If there's one place in our solar system you would expect to be as frozen solid as a box of forgotten ice lollies, it would be Pluto. However, PhD student Noah Hammond at Brown University says that data returned in 2015 by NASA's unmanned New Horizons deep-space probe indicates that the dwarf planet may have a subsurface ocean similar to those suspected to exist on some moons of Jupiter and may be responsible for the unusual surface features.
When New Horizons flew by Pluto on July 14 of last year, it may have been a brief encounter, but it has supplied plenty of surprises. Instead of a bland world of ice punctuated by the odd drift of frozen oxygen snow, the unmanned probe returned images of a complex landscape that was recently very active in geological terms.
The images returned showed mountains capped with methane snow, plains, rifts hundreds of kilometers long, and strange pillowy mounds, but the idea that hundreds of kilometers beneath all this might be a slowly freezing ocean down was not the obvious conclusion to draw.
But according to Hammond, the data returned from New Horizons allowed him to update models of Pluto's thermal evolution. If oceans are to exist anywhere, there has to be enough heat present to keep water in a liquid state. On Earth and ancient Mars, most of that heat came from the Sun. On Jupiter's moons, the suspected oceans may be warmed by the tidal forces that deform the moons as they revolve about the giant planet and are believed to power the volcanoes of Io.
Pluto is another matter entirely. It's far too distant from the Sun to receive any warmth and there's no nearby giant planet to drive tides. Even Pluto's large companion moon Charon can't generate any heat because the two bodies long ago tidally locked with each other, which is essentially like jamming a stick in the spokes of the heat engine.
But Hammond contends heat is coming from somewhere because otherwise Pluto should have shrunk millions of year ago. Instead, the odd surface formations indicate that the planet has been expanding like a huge cake that billows and cracks in the oven. In this case, the expansion is consistent with the presence of an underground ocean trapped beneath the icy crust.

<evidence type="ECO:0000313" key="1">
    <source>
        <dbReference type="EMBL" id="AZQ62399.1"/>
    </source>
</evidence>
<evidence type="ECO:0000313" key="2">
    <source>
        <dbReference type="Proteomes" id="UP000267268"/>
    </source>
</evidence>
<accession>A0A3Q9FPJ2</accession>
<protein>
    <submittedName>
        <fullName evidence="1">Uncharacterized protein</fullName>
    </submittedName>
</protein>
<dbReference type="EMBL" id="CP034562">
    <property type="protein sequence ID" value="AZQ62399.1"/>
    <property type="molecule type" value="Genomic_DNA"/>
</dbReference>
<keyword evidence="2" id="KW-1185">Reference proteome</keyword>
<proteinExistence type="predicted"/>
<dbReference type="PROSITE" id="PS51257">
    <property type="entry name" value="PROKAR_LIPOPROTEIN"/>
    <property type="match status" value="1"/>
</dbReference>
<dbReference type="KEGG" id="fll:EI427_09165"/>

According to some scientists, the most likely cause of the suspected heat is the decay of radioactive elements that keep the interior of the planet warm, which is one of the contributors to the heat of the Earth's core. This warming effect, along with the insulation of the exotic snows and ices on the surface, has slowed down the eventual cooling of Pluto and has allowed the expansion features to occur, since as water cools and freezes, it expands.
Hammond says that by plugging in updated data from the flyby of Pluto's diameter and density, he and other researchers were able to show that if a subsurface ocean existed on Pluto it would be at least 260 km (162 mi) beneath the surface of the dwarf planet. This means that if the ocean was now frozen, the pressures at that depth could convert the ice into an exotic form called ice II. This is a compact, crystalline form of ice that contracts rather than expands, which would have resulted in Pluto shrivelling like a freeze-dried apricot. Since the opposite has happened, Hammond believes there is a case for a Plutonian sea.
"That's amazing to me," says Hammond. "The possibility that you could have vast liquid water ocean habitats so far from the Sun on Pluto — and that the same could also be possible on other Kuiper belt objects as well — is absolutely incredible."
The research as published in Geophysical Research Letters.
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